U.S. Citizenship and Immigration Services announced Thursday that it had received enough petitions to reach the H-2B visa cap for the second half of the 2023 fiscal year. The agency also announced filing dates for supplemental visas.

Key Points:

  • As of Feb. 27, USCIS received a sufficient number of petitions to reach the congressionally mandated cap of 33,000 for the second half of the fiscal year.
  • The agency will reject any new cap-subject H-2B petitions received after Feb. 27 that request an employment start date on or after April 1, 2023, and before Oct. 1, 2023.
  • USCIS will continue to accept cap-exempt H-2B petitions, including petitions for:
    • Current H-2B workers in the United States who wish to extend their stay and, if applicable, change the terms of their employment or change their employers.
    • Fish roe processors, fish roe technicians and/or supervisors of fish roe processing.
    • Workers performing labor or services in the Commonwealth of Northern Mariana Islands and/or Guam.

Additional Information: In December, the Department of Homeland Security and the Department of Labor published a temporary final rule to provide a supplemental allotment of 64,716 H-2B visas for the 2023 fiscal year. Some of these visas remain available. USCIS published filing dates for the remaining visas Thursday.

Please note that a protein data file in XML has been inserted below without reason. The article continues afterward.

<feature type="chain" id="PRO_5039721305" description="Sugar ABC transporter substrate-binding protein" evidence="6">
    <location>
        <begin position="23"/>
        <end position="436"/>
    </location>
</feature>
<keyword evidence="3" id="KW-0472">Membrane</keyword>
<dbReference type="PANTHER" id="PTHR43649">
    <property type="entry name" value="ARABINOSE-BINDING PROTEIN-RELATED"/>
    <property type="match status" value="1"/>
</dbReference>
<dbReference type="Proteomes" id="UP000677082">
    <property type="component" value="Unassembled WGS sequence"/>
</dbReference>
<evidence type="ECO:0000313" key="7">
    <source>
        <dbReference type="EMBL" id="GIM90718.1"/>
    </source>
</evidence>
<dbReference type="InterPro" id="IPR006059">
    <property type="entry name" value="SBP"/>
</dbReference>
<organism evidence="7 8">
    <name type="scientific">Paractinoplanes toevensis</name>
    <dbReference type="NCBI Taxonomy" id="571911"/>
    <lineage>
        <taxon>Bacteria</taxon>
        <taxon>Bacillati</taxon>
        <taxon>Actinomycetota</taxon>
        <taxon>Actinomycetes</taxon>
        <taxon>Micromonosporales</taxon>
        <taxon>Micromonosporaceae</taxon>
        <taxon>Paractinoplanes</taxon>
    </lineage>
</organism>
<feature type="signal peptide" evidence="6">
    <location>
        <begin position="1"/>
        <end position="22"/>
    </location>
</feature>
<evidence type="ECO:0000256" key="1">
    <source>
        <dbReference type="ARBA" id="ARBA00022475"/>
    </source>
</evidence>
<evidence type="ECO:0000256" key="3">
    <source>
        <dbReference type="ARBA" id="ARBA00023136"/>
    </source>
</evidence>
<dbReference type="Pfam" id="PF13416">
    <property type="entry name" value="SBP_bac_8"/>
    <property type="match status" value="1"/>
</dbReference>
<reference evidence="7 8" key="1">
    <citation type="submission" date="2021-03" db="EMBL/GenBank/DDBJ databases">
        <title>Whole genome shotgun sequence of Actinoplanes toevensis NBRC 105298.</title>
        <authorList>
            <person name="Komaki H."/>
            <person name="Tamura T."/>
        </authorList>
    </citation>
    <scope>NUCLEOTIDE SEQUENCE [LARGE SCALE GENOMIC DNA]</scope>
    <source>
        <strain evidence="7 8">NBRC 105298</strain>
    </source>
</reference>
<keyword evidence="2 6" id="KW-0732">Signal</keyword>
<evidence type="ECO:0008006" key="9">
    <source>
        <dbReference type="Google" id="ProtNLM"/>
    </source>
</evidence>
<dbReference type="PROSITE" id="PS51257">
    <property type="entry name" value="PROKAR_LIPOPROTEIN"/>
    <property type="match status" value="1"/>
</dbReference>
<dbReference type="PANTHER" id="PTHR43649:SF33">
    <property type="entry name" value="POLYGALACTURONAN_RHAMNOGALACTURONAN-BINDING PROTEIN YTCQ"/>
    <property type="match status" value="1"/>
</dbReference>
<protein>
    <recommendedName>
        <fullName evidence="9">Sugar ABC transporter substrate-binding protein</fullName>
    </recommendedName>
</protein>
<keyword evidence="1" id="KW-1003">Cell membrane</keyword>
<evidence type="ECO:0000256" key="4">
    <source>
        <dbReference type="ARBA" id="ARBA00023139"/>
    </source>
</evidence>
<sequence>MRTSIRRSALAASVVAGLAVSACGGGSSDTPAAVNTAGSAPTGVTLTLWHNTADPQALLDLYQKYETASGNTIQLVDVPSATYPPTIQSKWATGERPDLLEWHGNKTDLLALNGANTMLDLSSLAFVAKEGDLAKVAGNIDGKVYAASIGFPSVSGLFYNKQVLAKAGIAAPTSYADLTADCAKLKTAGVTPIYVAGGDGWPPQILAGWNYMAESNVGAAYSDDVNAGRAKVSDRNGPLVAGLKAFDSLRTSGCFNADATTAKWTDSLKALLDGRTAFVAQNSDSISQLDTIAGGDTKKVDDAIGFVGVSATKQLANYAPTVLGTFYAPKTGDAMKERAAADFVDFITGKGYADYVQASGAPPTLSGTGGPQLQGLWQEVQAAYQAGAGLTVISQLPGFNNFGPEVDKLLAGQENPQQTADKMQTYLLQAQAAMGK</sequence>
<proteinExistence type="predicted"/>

• For employers seeking nationals of El Salvador, Guatemala, Haiti and Honduras, USCIS will begin accepting petitions for employers requesting a start date from April 1, 2023, to Sept. 30, 2023, on March 14. USCIS began accepting petitions from employers with employment start dates from Oct. 1, 2022, to March 31, 2023, in December 2022.
  • For employers seeking workers for the early second half of FY 2023 (April 1 to May 14), USCIS will begin accepting petitions for the additional 16,500 visas made available to returning workers regardless of country of nationality on March 14.
  • For employers seeking workers for the late second half of FY 2023 (May 15 to Sept. 30), USCIS will begin accepting petitions for the additional 10,000 visas made available to returning workers regardless of country of nationality on April 13.

BAL Analysis: H-2B visas remain in high demand. In the three-day filing period in January, the Labor Department received applications covering nearly 143,000 worker positions for 33,000 visas that will become available April 1. Employers who filed for cap-subject visas and did not receive them are encouraged to work with BAL on other options, including the possibility of applying for visas under the supplemental cap. BAL will host a webinar March 10 at 11 a.m. CT on H-2B visas and the H-2B cap. Registration details are available here.

This alert has been provided by the BAL U.S. Practice Group. For additional information, please contact berryapplemanleiden@balprod.tegandev.com.

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